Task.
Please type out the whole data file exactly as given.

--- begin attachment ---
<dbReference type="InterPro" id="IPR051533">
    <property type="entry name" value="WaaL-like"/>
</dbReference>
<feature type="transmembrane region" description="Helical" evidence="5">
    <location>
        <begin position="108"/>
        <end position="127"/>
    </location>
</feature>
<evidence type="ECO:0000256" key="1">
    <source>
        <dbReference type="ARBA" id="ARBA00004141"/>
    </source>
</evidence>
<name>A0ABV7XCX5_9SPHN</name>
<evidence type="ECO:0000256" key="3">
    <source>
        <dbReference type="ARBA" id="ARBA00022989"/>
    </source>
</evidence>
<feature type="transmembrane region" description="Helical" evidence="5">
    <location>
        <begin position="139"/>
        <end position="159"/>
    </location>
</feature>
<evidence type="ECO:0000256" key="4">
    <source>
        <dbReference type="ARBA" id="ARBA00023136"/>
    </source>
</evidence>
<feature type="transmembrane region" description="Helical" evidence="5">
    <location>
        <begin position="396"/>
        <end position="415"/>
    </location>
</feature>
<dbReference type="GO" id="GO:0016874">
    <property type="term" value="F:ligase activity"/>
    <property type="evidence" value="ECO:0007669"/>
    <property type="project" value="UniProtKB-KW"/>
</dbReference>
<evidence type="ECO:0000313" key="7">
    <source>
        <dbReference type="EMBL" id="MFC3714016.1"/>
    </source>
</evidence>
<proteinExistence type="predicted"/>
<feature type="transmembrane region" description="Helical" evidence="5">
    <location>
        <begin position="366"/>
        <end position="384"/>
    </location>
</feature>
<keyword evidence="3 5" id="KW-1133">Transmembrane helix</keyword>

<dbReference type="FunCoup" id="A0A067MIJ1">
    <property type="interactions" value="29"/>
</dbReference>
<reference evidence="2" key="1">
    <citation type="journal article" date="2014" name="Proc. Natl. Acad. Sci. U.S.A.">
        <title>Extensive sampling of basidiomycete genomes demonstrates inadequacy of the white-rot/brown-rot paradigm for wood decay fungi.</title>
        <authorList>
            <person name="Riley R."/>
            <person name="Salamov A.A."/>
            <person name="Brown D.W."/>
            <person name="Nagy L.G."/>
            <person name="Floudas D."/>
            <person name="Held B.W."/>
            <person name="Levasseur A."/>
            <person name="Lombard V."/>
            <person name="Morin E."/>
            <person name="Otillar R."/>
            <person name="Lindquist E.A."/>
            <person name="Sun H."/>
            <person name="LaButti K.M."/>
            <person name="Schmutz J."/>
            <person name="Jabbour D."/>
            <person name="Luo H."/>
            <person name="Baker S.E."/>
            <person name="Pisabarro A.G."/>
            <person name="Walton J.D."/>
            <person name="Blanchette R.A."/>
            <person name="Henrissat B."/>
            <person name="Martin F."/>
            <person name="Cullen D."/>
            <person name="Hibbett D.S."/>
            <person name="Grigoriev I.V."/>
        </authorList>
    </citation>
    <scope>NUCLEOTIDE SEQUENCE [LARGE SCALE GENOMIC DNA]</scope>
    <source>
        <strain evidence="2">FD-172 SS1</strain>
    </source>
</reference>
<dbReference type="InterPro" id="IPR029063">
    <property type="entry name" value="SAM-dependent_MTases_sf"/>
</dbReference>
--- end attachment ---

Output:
<dbReference type="InterPro" id="IPR051533">
    <property type="entry name" value="WaaL-like"/>
</dbReference>
<feature type="transmembrane region" description="Helical" evidence="5">
    <location>
        <begin position="108"/>
        <end position="127"/>
    </location>
</feature>
<evidence type="ECO:0000256" key="1">
    <source>
        <dbReference type="ARBA" id="ARBA00004141"/>
    </source>
</evidence>
<name>A0ABV7XCX5_9SPHN</name>
<evidence type="ECO:0000256" key="3">
    <source>
        <dbReference type="ARBA" id="ARBA00022989"/>
    </source>
</evidence>
<feature type="transmembrane region" description="Helical" evidence="5">
    <location>
        <begin position="139"/>
        <end position="159"/>
    </location>
</feature>
<evidence type="ECO:0000256" key="4">
    <source>
        <dbReference type="ARBA" id="ARBA00023136"/>
    </source>
</evidence>
<feature type="transmembrane region" description="Helical" evidence="5">
    <location>
        <begin position="396"/>
        <end position="415"/>
    </location>
</feature>
<dbReference type="GO" id="GO:0016874">
    <property type="term" value="F:ligase activity"/>
    <property type="evidence" value="ECO:0007669"/>
    <property type="project" value="UniProtKB-KW"/>
</dbReference>
<evidence type="ECO:0000313" key="7">
    <source>
        <dbReference type="EMBL" id="MFC3714016.1"/>
    </source>
</evidence>
<proteinExistence type="predicted"/>
<feature type="transmembrane region" description="Helical" evidence="5">
    <location>
        <begin position="366"/>
        <end position="384"/>
    </location>
</feature>
<keyword evidence="3 5" id="KW-1133">Transmembrane helix</keyword>

<dbReference type="FunCoup" id="A0A067MIJ1">
    <property type="interactions" value="29"/>
</dbReference>
<reference evidence="2" key="1">
    <citation type="journal article" date="2014" name="Proc. Natl. Acad. Sci. U.S.A.">
        <title>Extensive sampling of basidiomycete genomes demonstrates inadequacy of the white-rot/brown-rot paradigm for wood decay fungi.</title>
        <authorList>
            <person name="Riley R."/>
            <person name="Salamov A.A."/>
            <person name="Brown D.W."/>
            <person name="Nagy L.G."/>
            <person name="Floudas D."/>
            <person name="Held B.W."/>
            <person name="Levasseur A."/>
            <person name="Lombard V."/>
            <person name="Morin E."/>
            <person name="Otillar R."/>
            <person name="Lindquist E.A."/>
            <person name="Sun H."/>
            <person name="LaButti K.M."/>
            <person name="Schmutz J."/>
            <person name="Jabbour D."/>
            <person name="Luo H."/>
            <person name="Baker S.E."/>
            <person name="Pisabarro A.G."/>
            <person name="Walton J.D."/>
            <person name="Blanchette R.A."/>
            <person name="Henrissat B."/>
            <person name="Martin F."/>
            <person name="Cullen D."/>
            <person name="Hibbett D.S."/>
            <person name="Grigoriev I.V."/>
        </authorList>
    </citation>
    <scope>NUCLEOTIDE SEQUENCE [LARGE SCALE GENOMIC DNA]</scope>
    <source>
        <strain evidence="2">FD-172 SS1</strain>
    </source>
</reference>
<dbReference type="InterPro" id="IPR029063">
    <property type="entry name" value="SAM-dependent_MTases_sf"/>
</dbReference>